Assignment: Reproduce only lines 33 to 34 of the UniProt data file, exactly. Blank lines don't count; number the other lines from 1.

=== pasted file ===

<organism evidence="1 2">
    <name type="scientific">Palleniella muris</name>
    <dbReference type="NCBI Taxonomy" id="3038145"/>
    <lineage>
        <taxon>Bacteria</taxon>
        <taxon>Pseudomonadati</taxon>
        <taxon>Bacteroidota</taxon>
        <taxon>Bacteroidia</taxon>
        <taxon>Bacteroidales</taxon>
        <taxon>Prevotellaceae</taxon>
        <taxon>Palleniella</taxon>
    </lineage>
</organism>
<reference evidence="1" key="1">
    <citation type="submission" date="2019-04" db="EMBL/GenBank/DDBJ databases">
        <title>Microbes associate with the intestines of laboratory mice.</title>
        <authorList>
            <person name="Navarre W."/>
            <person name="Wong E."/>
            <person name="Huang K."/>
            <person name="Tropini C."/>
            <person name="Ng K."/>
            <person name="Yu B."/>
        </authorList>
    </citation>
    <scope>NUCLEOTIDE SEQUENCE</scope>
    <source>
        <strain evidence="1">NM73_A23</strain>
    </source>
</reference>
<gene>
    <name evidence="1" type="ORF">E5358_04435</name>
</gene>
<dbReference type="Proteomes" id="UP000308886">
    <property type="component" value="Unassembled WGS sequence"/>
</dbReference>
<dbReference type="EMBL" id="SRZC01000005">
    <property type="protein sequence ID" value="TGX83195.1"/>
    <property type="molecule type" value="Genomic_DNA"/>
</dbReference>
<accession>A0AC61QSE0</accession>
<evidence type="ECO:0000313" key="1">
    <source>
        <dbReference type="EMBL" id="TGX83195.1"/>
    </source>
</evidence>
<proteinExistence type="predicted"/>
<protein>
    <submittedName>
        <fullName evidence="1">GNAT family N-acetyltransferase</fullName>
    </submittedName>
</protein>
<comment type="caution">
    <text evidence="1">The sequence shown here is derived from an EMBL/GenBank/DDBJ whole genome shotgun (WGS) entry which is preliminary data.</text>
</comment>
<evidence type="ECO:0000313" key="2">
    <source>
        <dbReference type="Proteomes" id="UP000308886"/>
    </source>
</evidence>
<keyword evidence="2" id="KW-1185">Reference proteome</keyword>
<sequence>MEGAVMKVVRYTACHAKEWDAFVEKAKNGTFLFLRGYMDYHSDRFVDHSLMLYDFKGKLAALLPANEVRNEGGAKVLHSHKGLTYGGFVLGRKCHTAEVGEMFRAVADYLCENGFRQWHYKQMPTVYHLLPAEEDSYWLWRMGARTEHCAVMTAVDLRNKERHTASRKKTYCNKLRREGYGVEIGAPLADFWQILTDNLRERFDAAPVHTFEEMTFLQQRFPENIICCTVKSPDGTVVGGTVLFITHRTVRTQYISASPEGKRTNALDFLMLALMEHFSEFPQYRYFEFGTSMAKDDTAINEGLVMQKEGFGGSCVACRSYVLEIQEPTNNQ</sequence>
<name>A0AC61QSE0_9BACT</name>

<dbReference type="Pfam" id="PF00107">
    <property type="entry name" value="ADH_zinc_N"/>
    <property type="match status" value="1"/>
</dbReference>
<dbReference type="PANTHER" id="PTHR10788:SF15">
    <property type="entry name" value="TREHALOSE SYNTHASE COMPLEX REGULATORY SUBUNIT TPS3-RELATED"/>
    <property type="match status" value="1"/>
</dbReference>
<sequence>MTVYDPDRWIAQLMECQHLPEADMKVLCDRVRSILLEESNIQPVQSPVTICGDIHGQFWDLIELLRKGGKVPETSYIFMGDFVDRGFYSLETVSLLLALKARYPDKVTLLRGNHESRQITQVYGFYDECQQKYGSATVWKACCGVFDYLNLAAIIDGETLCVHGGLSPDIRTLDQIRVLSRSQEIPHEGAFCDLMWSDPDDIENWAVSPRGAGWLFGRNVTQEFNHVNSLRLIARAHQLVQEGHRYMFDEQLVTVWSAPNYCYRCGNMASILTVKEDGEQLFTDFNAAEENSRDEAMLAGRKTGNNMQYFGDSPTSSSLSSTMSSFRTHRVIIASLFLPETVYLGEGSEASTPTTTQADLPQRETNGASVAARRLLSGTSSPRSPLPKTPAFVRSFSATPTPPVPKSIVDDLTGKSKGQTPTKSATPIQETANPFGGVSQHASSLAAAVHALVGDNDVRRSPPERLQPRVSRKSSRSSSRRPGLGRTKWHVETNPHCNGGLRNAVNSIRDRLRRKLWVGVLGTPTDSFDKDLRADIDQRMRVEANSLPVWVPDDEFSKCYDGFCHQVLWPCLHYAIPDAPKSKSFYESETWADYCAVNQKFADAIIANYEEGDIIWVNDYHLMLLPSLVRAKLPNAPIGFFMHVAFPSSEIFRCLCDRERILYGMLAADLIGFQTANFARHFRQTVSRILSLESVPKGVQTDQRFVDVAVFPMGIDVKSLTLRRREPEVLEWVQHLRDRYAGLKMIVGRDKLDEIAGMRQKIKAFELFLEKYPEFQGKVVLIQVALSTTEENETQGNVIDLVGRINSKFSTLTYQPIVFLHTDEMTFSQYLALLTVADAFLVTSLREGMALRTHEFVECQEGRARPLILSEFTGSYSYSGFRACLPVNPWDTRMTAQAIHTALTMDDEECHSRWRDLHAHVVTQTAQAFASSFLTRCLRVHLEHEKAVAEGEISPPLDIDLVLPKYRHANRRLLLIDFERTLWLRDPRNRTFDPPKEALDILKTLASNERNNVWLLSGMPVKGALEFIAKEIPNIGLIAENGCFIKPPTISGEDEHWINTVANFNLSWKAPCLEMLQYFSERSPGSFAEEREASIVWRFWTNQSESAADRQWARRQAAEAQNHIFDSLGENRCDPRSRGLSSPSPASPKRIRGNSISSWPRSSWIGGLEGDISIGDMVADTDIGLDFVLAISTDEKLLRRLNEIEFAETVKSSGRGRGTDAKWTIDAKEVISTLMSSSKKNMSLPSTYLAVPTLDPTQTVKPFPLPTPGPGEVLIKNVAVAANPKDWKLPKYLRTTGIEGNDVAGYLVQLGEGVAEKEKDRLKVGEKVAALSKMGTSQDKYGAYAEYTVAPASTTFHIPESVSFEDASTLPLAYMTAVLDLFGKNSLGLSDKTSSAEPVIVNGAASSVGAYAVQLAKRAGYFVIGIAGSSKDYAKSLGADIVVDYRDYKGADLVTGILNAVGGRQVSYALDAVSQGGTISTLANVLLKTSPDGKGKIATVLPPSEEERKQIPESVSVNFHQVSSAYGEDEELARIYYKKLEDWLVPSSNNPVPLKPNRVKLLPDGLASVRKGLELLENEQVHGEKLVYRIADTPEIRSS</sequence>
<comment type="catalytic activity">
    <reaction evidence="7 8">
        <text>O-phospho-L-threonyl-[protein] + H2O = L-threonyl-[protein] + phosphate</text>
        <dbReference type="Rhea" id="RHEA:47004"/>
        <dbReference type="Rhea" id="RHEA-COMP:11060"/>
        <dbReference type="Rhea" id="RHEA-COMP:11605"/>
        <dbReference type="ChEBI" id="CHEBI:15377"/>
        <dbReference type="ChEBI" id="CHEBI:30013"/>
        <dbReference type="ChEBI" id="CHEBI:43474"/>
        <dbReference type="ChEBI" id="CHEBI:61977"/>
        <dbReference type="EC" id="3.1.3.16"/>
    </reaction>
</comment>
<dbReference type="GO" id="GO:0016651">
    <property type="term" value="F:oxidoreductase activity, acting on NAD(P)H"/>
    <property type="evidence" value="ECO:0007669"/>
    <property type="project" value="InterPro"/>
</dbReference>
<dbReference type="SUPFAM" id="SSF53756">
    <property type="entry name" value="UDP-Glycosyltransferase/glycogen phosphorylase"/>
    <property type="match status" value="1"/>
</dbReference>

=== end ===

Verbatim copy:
</gene>
<dbReference type="Proteomes" id="UP000308886">